Politics & Policy

A Great Communicator

One of Pope John Paul II's important lessons.

“If it doesn’t happen on television, it doesn’t happen.”

That quote is attributed to the recently departed Pope John Paul II. The pontiff, to an unprecedented degree, was a media pope, making it an integral part of his ministry. Like his partner in ending the Cold War, Ronald Reagan, John Paul was a Great Communicator in his own right. The Polish people know this well: They were inspired by his encouragement and example to form the Solidarity movement that ended the Evil Empire’s grip on their country.

John Paul was indubitably grateful for the gift of the media. Earlier this year, he wrote: “We give thanks to God for the presence of these powerful media which, if used by believers with the genius of faith and in docility to the light of the Holy Spirit, can facilitate the communication of the Gospel and render the bonds of communion among ecclesial communities more effective.”

Knowing his appreciation for media makes the skewed coverage of his papacy all the more frustrating.

On a funeral-week episode of MSNBC’s Hardball, former altar boy Chris Matthews asked his guests, “What’s got to be the priority for the next pope?”

“He’s got to reach out to women,” Maryland Democrat Kathleen Kennedy Townsend advised. “Talk to us about women,” former New York Gov. Mario Cuomo pleaded with the not-yet-named successor of Saint Peter. The two Catholics, to the glee of their host, were of the mind that the recently departed pope was more Neanderthal than feminist.

But let’s go to the videotape, so to speak. In a 1995 letter to the women of the world, Pope John Paul II wrote: “Thank you, every woman, for the simple fact of being a woman! Through the insight which is so much a part of your womanhood you enrich the world’s understanding and help to make human relations more honest and authentic.”

Throughout his papacy John Paul wrote consistently and abundantly about the “dignity and vocation.” Quite frankly, contrary to the Kennedy/Cuomo suggestion, the next pontiff is going to have a hard time beating his record on that front.

The spin on the Catholic Church as an authoritarian patriarchy that does not get the modern world–America in particular–is nothing that would surprise John Paul, perhaps watching from a satellite dish above.

In fact, in his final months the pontiff advised his flock: “Those individuals in the Church community particularly gifted with talent to work in the media should be encouraged with pastoral prudence and wisdom, so that they may become professionals capable of dialoguing with the vast world of the mass media.”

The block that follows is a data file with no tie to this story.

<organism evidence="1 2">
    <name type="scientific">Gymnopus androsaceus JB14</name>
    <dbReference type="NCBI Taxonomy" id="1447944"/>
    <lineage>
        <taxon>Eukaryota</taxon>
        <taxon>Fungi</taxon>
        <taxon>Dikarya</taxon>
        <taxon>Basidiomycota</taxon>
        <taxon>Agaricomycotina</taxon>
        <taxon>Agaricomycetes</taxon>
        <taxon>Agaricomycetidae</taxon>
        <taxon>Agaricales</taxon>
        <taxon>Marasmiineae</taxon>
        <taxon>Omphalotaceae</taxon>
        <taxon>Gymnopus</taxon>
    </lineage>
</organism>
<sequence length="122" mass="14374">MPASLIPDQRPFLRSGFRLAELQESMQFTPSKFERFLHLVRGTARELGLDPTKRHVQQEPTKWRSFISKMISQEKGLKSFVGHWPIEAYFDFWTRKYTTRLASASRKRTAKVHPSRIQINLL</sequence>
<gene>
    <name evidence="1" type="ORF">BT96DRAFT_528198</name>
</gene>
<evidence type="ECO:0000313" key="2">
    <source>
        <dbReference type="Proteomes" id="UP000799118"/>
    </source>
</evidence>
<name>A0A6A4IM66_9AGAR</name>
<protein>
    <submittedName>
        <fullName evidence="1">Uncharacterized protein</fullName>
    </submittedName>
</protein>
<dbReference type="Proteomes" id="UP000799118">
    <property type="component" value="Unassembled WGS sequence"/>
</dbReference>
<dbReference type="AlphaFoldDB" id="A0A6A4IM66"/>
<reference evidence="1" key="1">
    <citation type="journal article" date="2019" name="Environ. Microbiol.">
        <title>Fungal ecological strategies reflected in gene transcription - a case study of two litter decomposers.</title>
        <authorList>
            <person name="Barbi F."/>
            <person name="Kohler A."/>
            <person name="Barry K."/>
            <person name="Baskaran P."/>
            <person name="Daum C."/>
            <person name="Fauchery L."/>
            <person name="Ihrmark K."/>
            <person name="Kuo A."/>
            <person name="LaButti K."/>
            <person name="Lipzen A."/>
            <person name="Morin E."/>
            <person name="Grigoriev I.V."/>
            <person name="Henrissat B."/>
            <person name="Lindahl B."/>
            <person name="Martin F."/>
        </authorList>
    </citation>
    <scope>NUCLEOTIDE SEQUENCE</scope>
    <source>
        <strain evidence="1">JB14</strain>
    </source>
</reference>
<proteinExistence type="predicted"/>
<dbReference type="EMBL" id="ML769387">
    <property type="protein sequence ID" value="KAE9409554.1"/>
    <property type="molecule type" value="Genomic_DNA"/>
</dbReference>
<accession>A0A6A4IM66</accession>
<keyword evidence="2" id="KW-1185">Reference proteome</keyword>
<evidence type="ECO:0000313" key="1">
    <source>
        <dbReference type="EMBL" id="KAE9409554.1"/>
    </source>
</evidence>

The advice is not restricted to Catholics. Anyone within the sound of my editorial “voice” has access to media. The editor, yes. But, the reader, too. Communication is power. Use that power wisely. And, not to be too obvious, but: Use it.

John Paul lived to see the age of the blogosphere (though I never confirmed he bookmarked NRO–a rumor, I confess, I started myself, here) and addressed it, at least in a general way. His 2005 Apostolic Letter “The Rapid Development” speaks not only to the moguls, editors, anchors, and writers, but to every man and woman with access to a pen and paper to write a letter to the editor, and an Internet connection to e-mail or blog.

Some of the loudest and highest paid might get your story wrong–even if you’re pope. But, as he was known to say, “Be not afraid.” Prudently get your message out and it has a shot at bearing fruit, despite obstacles (heck, John Paul lived long and prospered, despite being faced from the get-go with the tyranny of Nazism and then Communism). Hiding your message will do no one any good, after all. Like the mustard seed in that New Testament parable, you must sow to reap.

To paraphrase the voice in the cornfield that gets Kevin Costner to work in Field of Dreams, if you build it, they will come. On so many topics, Pope John Paul II put the splendor of truth out there. And even though he’s no longer here to churn it out, we’ll keep reading it–in his letters, speeches, books, and online. He left the world with some mighty tools for action on a variety of fronts.

Call him the activist pope–how’s that for a message the right and left can get behind?

Speak out against injustice. Don’t just sit at home and complain. Get your message circulating, smartly, clearly, and truthfully.

And, hey, you never know, people might listen. And a wall might even fall now and again.

(c) 2005, Newspaper Enterprise Assn.

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